Friday, May 22, 2009

British Airways slumps to record annual loss

LONDON, May 22 — British Airways slumped to a record loss, nearly doubled its debt pile and cancelled its dividend, adding the tough conditions made it impossible to give any guidance for the current period.

Europe's third-biggest airline by revenue posted operating losses of £220 million (RM1.2 billion) today, compared to a profit of £875 million in 2007/08.

It had earlier in the year forecast a loss of £150 million, not including restructuring costs of around £80 million.

"The revenue outlook continues to be weak during the current financial year... In light of this, the board is unable to recommend a dividend this year," chairman Martin Broughton said in a statement.

BA said it would continue cost-cutting, while flying capacity for next winter will be cut by 4 per cent.

The British carrier's debt rose to £2.4 billion, from £1.3 billion the previous year, while its cash position slid £483 million to just under £1.4 billion.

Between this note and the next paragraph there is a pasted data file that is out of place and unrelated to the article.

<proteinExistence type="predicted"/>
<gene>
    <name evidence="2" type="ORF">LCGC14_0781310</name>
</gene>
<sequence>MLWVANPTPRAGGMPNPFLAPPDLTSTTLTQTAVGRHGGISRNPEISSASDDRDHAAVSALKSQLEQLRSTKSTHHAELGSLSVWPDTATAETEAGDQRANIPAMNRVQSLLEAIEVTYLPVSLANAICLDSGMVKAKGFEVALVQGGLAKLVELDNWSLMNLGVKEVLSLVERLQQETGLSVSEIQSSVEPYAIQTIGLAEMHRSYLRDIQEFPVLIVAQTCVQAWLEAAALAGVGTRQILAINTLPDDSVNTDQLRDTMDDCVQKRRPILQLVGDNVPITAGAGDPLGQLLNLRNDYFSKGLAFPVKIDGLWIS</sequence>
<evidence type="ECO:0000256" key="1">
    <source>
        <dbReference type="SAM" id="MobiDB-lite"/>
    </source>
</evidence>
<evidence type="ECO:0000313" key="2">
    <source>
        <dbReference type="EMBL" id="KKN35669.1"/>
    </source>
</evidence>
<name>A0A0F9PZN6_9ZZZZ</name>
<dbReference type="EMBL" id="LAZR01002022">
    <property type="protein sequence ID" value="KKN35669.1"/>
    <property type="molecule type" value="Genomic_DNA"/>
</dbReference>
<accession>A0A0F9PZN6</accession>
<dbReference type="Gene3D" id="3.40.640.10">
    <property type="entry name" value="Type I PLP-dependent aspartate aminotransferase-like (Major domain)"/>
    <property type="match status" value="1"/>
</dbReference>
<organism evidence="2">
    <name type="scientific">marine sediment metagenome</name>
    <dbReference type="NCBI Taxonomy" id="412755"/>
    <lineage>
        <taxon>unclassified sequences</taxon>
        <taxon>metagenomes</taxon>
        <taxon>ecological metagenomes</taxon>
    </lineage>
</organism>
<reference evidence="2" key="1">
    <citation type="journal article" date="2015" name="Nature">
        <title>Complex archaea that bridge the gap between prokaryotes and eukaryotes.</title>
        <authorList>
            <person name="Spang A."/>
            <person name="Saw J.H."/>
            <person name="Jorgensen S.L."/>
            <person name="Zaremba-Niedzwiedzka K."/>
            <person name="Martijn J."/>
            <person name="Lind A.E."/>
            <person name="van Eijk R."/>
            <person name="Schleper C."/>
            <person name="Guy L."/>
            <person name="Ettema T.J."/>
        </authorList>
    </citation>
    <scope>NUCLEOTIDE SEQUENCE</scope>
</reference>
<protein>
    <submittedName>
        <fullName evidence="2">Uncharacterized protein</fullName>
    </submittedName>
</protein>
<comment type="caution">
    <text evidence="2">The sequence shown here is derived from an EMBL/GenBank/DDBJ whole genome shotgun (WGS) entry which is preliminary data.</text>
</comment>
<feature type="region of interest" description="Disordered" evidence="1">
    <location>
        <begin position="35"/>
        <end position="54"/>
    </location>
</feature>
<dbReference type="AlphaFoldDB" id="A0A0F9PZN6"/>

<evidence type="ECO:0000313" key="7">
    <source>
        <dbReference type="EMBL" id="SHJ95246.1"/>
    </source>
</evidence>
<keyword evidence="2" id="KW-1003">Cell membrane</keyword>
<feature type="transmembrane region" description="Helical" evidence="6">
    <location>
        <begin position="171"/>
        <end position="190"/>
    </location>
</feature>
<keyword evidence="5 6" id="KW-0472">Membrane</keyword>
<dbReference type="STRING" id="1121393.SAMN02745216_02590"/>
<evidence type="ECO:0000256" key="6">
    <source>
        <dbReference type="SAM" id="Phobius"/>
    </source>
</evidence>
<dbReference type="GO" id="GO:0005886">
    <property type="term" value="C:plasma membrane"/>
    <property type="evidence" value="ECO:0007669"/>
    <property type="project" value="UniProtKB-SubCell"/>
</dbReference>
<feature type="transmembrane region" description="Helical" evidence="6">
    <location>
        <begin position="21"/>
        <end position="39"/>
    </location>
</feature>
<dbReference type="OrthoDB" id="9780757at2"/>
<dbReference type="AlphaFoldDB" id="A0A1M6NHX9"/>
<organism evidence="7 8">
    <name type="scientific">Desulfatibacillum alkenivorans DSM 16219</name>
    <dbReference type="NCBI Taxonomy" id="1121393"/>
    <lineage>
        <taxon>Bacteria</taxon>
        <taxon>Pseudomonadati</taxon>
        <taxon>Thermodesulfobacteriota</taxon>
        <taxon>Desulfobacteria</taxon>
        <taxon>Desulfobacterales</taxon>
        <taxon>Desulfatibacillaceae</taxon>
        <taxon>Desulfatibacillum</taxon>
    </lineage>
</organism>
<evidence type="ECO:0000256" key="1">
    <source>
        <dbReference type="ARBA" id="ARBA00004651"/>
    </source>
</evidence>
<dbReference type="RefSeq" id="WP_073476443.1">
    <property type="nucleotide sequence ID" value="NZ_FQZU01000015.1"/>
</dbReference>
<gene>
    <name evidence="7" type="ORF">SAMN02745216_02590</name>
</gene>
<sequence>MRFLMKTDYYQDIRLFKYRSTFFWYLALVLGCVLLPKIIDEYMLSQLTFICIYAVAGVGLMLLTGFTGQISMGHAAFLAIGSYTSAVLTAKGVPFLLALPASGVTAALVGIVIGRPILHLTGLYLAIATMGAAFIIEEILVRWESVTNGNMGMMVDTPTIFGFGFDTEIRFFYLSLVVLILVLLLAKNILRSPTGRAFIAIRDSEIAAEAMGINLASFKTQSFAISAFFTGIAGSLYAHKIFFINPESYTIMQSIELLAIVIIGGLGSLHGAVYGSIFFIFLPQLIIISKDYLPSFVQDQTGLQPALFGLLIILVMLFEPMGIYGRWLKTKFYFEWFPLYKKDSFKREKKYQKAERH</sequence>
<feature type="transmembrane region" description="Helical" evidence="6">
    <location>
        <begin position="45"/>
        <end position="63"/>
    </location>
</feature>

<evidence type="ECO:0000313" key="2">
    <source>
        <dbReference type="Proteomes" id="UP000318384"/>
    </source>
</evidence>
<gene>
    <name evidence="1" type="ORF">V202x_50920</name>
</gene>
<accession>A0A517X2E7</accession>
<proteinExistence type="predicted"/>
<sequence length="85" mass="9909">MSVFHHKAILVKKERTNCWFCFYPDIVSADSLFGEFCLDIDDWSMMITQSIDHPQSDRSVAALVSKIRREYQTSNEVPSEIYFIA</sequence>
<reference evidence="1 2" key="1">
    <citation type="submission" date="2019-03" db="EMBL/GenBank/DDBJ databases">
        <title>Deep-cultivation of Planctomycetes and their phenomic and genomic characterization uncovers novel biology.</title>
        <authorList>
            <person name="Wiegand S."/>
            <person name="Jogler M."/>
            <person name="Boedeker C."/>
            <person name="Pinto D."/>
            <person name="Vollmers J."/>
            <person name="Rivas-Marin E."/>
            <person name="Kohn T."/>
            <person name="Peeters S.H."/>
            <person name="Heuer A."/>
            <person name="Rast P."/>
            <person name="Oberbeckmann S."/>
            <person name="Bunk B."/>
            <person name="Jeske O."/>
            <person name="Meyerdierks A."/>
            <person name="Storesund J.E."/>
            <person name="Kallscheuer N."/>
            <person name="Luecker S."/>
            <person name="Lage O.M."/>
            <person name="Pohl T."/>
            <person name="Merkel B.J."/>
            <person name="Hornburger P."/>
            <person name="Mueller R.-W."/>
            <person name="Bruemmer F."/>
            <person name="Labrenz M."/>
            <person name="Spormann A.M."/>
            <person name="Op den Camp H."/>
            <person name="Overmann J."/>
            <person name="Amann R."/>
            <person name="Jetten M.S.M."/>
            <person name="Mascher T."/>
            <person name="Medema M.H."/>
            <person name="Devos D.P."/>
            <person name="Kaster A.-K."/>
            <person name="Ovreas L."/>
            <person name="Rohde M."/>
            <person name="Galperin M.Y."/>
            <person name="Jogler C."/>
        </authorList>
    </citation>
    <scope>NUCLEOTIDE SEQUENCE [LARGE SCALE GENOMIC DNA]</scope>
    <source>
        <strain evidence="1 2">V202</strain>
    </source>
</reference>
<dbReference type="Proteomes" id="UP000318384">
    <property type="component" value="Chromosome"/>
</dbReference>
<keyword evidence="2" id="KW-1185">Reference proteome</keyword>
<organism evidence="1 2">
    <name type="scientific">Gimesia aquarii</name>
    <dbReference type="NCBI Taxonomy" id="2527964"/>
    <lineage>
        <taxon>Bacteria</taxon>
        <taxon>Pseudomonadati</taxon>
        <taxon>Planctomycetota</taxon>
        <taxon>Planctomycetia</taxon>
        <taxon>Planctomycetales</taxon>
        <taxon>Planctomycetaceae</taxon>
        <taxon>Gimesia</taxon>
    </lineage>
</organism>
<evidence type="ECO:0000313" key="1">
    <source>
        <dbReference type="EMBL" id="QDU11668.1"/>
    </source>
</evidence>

Analysts and shareholders have been concerned about the group's pension deficit, which was valued at £1.5 billion at March last year but is likely to have grown substantially since then.

"If the financial markets deteriorate further, our pension deficit may increase, impacting balance sheet liabilities, which may in turn affect our ability to raise additional funds," the company said in the statement.

A full actuarial review of the retirement scheme is currently under way, with the results expected to be published in late summer.

The pension deficit has been an issue during merger talks with Spanish partner Iberia, but the Madrid-based airline said last week it was more focused on its own performance than the tie-up discussions.

British Airways shares, up 14 per cent this month, closed down 3.5 per cent at 162.8 pence yesterday, valuing the business at £1.9 billion.

Air France-KLM showed a glimmer of hope for the battered industry earlier this week when it posted a narrower than expected operating loss, also by squeezing costs. — Reuters

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